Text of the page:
For the third, Williams started on the bench but surged back on come the three-minute mark. Again, sticking to his forward role, the ball came his way twice, but unfortunately not to his advantage. The day’s windy conditions impacted a lot of inside 50s, so the kicks forward for both teams suffered. The second kick inside 50 found its way to the boundary line where Williams got to show his skill in the ruck contest. He won the hit-out, collected his own football off the deck and followed up with a snap at goal but missed. Williams continued to have trouble hitting his man from the ruck contest but getting first hand to the football was easy enough for him. Similarly to his first ruck contest for the quarter, he outmuscled his opponent to win the tap down, collect his own footy and again snap at goal. Like the first, he missed but continued to make these opportunities for himself. Williams later went up for a mark inside 50, knocked it in front of him, followed up and handballed to Toby Bedford who kicked a brilliant goal. The big man very rarely lost a one-on-one contest, using his second efforts to pin his opponent if they tried to break away. Williams’ highlight for the quarter came after the two defenders tagging him collided, allowing the forward to scoop and handball over his shoulder to the goal square, resulting in a run on goal. Great vision and clever football. He later followed up by marking the footy among three Dragons defenders, but missed his set shot on goal against the wind. This made for three behinds for the quarter but allowing himself these opportunities at goal with a couple of defenders following him around was impressive.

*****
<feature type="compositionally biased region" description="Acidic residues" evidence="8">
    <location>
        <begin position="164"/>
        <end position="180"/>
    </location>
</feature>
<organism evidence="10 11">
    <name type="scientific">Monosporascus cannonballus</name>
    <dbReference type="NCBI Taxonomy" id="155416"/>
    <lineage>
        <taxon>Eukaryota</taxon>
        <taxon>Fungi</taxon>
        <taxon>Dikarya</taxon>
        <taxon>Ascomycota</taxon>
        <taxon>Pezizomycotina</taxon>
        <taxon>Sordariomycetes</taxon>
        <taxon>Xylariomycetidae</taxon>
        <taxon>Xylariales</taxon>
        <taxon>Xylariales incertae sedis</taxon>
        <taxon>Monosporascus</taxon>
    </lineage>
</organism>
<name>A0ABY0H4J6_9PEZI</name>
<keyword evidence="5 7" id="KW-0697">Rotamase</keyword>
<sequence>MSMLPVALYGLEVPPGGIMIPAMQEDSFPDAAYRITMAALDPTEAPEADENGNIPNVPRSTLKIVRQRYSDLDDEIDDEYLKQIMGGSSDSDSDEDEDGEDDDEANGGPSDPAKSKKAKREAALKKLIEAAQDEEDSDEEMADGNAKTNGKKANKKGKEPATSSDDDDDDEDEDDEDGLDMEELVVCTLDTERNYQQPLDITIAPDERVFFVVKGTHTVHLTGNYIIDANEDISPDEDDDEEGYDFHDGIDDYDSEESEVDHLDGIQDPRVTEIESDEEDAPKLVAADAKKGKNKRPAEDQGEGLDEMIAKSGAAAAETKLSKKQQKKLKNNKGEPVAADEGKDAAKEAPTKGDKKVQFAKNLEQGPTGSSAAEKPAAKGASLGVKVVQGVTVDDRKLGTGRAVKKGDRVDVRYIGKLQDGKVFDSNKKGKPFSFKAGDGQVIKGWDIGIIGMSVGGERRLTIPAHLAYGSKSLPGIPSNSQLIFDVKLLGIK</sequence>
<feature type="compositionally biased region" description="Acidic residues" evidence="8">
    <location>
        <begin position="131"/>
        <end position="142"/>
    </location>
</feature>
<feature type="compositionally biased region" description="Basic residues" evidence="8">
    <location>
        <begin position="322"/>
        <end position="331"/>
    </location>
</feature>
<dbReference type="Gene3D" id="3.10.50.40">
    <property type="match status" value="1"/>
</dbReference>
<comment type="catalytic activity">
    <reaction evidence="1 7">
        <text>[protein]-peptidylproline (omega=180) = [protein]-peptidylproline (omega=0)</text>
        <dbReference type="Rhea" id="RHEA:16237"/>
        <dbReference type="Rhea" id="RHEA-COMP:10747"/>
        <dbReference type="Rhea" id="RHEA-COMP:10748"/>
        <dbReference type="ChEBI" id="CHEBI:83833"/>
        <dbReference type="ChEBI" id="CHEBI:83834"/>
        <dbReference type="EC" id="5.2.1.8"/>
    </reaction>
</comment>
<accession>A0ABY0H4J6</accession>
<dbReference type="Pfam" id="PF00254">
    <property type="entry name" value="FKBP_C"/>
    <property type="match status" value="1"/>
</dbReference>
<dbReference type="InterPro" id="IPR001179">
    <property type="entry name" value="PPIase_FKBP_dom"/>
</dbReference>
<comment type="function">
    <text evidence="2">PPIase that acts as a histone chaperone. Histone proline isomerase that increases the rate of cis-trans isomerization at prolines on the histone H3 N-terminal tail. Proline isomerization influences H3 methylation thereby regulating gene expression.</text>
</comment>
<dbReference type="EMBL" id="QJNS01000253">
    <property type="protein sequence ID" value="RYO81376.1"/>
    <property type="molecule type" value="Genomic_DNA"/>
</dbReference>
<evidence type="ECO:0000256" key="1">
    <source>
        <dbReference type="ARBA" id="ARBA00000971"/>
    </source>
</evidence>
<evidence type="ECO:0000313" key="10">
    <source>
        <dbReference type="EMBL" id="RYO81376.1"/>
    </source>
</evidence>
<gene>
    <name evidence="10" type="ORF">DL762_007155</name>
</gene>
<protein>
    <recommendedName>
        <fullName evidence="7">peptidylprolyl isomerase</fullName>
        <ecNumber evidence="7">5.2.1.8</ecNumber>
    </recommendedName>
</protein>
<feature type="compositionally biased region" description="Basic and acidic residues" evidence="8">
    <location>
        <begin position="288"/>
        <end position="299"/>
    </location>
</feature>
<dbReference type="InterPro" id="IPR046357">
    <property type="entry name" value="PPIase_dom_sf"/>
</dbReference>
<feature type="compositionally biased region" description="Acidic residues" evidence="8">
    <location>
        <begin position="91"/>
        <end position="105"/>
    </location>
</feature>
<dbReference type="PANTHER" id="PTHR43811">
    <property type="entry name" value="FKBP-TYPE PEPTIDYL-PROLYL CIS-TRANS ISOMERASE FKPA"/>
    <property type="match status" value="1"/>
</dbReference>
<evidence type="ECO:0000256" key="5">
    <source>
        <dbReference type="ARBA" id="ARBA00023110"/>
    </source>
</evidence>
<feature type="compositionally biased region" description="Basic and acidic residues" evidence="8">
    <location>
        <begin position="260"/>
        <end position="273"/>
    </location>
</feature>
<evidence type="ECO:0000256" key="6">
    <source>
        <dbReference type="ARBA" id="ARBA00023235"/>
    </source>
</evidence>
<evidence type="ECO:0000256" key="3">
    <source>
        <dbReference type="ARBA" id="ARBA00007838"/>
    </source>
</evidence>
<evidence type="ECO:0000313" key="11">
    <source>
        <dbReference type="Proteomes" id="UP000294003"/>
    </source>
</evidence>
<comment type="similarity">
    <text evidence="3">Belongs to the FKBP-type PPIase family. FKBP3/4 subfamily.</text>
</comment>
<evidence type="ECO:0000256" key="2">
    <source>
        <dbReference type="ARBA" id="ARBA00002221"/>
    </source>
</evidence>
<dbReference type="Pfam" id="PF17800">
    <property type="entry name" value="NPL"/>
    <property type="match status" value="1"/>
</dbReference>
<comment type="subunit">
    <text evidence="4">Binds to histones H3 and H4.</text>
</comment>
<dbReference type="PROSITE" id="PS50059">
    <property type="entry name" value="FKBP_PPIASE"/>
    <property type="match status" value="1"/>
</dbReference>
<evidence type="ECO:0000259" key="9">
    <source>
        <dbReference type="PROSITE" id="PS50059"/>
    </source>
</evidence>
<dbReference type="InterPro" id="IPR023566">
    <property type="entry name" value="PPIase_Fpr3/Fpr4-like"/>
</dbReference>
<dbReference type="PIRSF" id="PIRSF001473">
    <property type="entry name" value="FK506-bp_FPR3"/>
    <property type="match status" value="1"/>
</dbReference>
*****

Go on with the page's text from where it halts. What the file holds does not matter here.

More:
Williams sought to correct his mistakes from the third quarter early on. He proved too strong in the marking contest, earning a set shot at goal 20 metres in front. The big man kicked his second for the day and dwindled Sandringham’s hopes of a comeback. If that was not enough, Williams followed up by kicking Dandenong’s next goal after losing his man running toward goal. As the game continued, the Dragon defenders relieved a lot of their pressure, allowing the Stingrays to take a lot of uncontested marks in the forward 50. Williams could have seen himself under a lot but would have had to collected his own teammates to do it. His final highlight for the day was not bowling over teammate, Finlay Bayne, on the boundary line as the pair ran toward the high ball.